A few weeks ago I preached on Hebrews 6:1-8. After the service a friend asked me how to approach someone who is apostate. Do we stop talking to them about Jesus? Do we assume they are lost forever? This podcast is an attempt to answer that question.
Dr. Gordon is best known for writing two books: Why Johnny Can’t Preach and Why Johnny Can’t Sing Hymns. Apparently he has written some other stuff too, which can be found at this rather archaic website. While the website is not very modern, the articles have been helpful as I continue to look at worship music. In an article titled “Coral Ridge Reply” Dr. Gordon explains why musical preferences in worship are not trivial. He is responding to the ex-pastor of Coral Ridge Tullian Tchividjian when he said it was wrong “when we separate people according to something as trivial as musical preferences…” In this article Dr. Gordon lists his musical preferences, which I found rather interesting.
I prefer theologically orthodox lyrics to those that are heterodox.
I prefer theologically significant lyrics to those that are theologically insignificant, even if true (e.g. hymns that touch upon the significant moments in the humiliation or exaltation of Christ are preferred to hymns that ambiguously refer to God’s “salvation” or “grace,” amazing or otherwise).
I prefer in corporate worship lyrics that celebrate the objective work of redemption to those that recount our/my subjective experience of redemption (e.g. I prefer “an hour is coming when all who are in the tombs will hear his voice and come out” to “the hour I first believed” or even a “sweet hour of prayer”).
I prefer literarily apt and thoughtful lyrics to those that are not (the language should correspond more to the imaginative language of poetry than to the clinical language of a textbook; “Crown him with many crowns” is preferable to “I affirm his sovereignty”).
I prefer lyrics and music appropriate to a meeting between God and His visible people to lyrics and music that are common to run-of-the-mill meetings with other humans that we experience every day.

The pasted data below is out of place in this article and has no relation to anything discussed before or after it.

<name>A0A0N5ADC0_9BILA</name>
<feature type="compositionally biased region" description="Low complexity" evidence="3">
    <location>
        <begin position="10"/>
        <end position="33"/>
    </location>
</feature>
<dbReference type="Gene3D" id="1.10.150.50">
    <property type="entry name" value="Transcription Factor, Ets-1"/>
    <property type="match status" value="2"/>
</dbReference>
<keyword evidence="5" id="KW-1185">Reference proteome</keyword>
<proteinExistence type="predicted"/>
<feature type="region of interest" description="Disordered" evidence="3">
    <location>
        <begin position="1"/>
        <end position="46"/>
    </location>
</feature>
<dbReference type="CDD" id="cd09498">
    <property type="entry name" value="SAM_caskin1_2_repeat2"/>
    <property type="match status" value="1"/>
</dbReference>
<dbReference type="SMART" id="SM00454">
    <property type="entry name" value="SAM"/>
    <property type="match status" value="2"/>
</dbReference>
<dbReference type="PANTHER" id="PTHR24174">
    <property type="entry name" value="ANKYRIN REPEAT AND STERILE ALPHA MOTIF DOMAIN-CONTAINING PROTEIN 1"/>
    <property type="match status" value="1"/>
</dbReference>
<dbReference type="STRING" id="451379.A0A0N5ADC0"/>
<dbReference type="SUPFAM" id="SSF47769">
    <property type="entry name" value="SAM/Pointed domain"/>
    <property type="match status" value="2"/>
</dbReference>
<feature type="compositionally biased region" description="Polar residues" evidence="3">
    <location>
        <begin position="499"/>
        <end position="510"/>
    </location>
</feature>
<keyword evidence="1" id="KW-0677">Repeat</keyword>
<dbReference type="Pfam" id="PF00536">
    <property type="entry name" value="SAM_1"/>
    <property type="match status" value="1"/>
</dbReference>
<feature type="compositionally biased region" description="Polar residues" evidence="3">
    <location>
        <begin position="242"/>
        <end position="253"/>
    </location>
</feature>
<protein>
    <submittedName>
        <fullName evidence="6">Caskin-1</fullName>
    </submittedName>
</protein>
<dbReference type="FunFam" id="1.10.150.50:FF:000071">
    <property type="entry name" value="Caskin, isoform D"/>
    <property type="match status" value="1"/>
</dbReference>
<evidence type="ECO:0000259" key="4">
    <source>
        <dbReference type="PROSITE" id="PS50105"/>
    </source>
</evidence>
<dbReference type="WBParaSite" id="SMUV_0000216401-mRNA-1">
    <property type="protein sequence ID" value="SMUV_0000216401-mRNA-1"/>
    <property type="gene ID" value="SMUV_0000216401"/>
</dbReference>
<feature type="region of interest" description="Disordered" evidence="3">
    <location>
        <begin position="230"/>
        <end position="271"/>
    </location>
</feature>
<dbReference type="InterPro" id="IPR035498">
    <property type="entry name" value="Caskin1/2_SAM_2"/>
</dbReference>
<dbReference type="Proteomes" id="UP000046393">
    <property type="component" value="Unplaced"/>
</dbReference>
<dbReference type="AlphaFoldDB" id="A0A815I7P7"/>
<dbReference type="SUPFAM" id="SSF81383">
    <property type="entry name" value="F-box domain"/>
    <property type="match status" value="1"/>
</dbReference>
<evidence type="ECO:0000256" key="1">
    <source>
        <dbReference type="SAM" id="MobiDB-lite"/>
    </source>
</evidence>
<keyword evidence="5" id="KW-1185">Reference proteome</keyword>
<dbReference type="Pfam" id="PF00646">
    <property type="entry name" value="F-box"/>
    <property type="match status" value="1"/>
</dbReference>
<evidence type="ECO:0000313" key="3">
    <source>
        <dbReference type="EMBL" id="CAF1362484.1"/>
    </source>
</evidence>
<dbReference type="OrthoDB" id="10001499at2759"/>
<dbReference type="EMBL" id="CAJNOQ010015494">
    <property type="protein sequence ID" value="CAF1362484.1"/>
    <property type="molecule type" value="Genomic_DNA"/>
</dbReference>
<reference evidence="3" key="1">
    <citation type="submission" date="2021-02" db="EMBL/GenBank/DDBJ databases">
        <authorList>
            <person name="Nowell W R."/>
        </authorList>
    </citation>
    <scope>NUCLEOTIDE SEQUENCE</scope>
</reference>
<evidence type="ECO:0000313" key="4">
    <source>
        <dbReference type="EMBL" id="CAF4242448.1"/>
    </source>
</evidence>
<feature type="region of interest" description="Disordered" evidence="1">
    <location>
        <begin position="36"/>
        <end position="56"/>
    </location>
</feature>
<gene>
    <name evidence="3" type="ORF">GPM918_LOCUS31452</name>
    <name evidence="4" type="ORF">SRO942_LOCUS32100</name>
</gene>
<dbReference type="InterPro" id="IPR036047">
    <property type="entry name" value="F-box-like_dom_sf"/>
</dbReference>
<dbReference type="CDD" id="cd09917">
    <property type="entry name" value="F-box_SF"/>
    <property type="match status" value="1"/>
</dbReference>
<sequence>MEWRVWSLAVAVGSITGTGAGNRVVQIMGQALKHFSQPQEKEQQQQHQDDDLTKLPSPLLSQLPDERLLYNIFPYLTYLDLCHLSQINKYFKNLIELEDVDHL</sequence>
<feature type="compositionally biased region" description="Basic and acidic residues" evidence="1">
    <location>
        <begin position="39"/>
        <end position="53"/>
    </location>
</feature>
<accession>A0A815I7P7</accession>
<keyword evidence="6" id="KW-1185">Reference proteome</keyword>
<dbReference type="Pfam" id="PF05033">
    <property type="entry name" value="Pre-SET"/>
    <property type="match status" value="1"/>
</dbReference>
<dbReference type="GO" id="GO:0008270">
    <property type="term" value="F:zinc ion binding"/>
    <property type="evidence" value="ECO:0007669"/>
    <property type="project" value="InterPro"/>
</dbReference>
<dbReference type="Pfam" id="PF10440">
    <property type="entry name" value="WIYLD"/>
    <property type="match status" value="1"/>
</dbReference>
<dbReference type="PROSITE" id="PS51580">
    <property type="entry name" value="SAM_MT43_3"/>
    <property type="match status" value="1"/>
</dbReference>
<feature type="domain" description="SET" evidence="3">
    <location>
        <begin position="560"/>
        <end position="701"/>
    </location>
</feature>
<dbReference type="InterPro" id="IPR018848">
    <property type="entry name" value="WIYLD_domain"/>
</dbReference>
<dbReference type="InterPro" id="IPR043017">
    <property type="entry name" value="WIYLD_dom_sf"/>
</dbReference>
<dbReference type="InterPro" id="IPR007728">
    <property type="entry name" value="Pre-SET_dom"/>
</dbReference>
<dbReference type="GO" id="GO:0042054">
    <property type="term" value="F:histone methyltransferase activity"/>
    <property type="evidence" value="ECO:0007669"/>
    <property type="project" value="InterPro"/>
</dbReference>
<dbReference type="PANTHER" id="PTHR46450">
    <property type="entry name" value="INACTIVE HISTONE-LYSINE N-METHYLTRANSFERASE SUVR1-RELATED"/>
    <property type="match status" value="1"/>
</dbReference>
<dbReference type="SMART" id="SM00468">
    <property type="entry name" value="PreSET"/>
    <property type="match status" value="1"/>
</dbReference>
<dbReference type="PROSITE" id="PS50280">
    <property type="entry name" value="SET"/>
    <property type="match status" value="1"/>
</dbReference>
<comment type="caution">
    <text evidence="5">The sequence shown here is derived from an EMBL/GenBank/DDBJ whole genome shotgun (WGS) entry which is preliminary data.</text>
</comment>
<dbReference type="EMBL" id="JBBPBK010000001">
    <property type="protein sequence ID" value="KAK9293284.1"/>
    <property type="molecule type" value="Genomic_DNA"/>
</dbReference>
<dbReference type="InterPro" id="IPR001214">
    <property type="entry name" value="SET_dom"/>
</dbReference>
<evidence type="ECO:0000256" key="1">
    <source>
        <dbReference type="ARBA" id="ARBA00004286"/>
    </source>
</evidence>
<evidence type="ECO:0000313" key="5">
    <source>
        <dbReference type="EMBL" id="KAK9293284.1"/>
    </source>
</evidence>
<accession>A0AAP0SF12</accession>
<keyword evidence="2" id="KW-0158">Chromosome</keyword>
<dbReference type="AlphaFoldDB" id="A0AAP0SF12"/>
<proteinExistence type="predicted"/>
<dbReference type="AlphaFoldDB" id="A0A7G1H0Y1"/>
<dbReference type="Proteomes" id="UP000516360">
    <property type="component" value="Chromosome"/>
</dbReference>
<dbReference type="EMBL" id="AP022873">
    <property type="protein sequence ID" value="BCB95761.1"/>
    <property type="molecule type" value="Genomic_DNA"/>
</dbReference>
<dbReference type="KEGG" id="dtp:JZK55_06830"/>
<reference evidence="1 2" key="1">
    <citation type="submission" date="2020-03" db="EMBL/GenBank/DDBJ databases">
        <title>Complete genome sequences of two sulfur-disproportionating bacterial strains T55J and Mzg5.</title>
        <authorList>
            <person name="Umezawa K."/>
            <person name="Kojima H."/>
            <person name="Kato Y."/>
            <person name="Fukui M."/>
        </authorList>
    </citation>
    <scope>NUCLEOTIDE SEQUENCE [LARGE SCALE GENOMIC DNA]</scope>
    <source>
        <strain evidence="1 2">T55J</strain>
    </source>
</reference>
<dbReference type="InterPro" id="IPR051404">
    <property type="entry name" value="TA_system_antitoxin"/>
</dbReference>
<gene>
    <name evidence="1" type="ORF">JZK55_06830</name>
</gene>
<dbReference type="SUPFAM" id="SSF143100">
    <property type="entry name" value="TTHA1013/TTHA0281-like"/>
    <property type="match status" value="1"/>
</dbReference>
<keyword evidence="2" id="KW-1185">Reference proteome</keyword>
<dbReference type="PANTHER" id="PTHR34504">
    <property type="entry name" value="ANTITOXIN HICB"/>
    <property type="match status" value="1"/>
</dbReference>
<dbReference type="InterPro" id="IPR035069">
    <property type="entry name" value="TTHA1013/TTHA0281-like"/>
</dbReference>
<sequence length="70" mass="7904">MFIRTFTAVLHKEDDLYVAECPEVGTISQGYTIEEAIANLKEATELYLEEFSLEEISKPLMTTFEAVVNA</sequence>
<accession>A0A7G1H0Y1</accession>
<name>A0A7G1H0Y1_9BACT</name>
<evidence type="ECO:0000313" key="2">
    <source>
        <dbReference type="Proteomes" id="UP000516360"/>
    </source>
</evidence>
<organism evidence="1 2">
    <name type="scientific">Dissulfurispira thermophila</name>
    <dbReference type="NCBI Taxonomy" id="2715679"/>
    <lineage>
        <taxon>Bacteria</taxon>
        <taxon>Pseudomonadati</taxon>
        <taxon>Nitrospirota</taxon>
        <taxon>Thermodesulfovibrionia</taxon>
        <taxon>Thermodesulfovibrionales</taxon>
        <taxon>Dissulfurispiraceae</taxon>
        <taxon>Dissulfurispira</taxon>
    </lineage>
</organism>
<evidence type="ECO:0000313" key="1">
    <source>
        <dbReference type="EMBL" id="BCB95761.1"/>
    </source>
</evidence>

I prefer music that makes it easier for the congregation to participate (e.g. the key signature should keep everything at an e-flat or lower) to music that makes it more difficult for the congregation to participate (such as printing lyrics but not the musical score).
I prefer well-written music with regard to melody, harmony, rhythm, and form to music that is less well-written with regard to the same considerations (e.g., formally, music should resolve; we shouldn’t repeat the last stanza several times simply because it doesn’t resolve and we don’t know what to do with it, as with Sandra McCracken’s musical setting to “O Love That Wilt Not Let Me Go”).
I prefer that the musical setting be appropriate to the lyrical content (e.g. that celebratory lyrics be accompanied by celebratory musical settings; that contrite or pensive lyrics be accompanied by pensive musical settings).
He is closing paragraph of this section of the article.
Each of these preferences is debatable; each could be challenged, and I am perfectly willing to entertain a discussion of why each or all is wrong-headed or mistaken. But not one of these preferences is a consumerist preference, and not one of them is a merely personal preference. I do not own any CDs with traditional hymns on them; and I do not listen to traditional hymns in my leisure time, so I am not saying that I “prefer” the church’s liturgical choices to be dictated by (or even informed by) my consumerist choices.
Tullian was essentially saying, “One man likes country, one likes hip-hop, one likes hymns, and one likes choruses. Let’s not divide the church over trivial musical preferences that arise from our individual likes and dislikes.”
Dr. Gordon does not agree. His preferences do not arise from what music he likes or doesn’t like. He is not for hymns because he likes to listen to hymns throughout the week and this his is preference as a consumer. He does not go to church to sing what he likes. He goes to church to sing church songs. And his study has led him to determine that there are certain songs and music fit for worship and certain ones that are not. He is willing to argue about what criteria should be used to judge whether a song is fit for worship or not. But such criteria must exist. He is unwilling to concede that worship music should be left up to the consumerist preferences of the pastor, congregation, or worship team.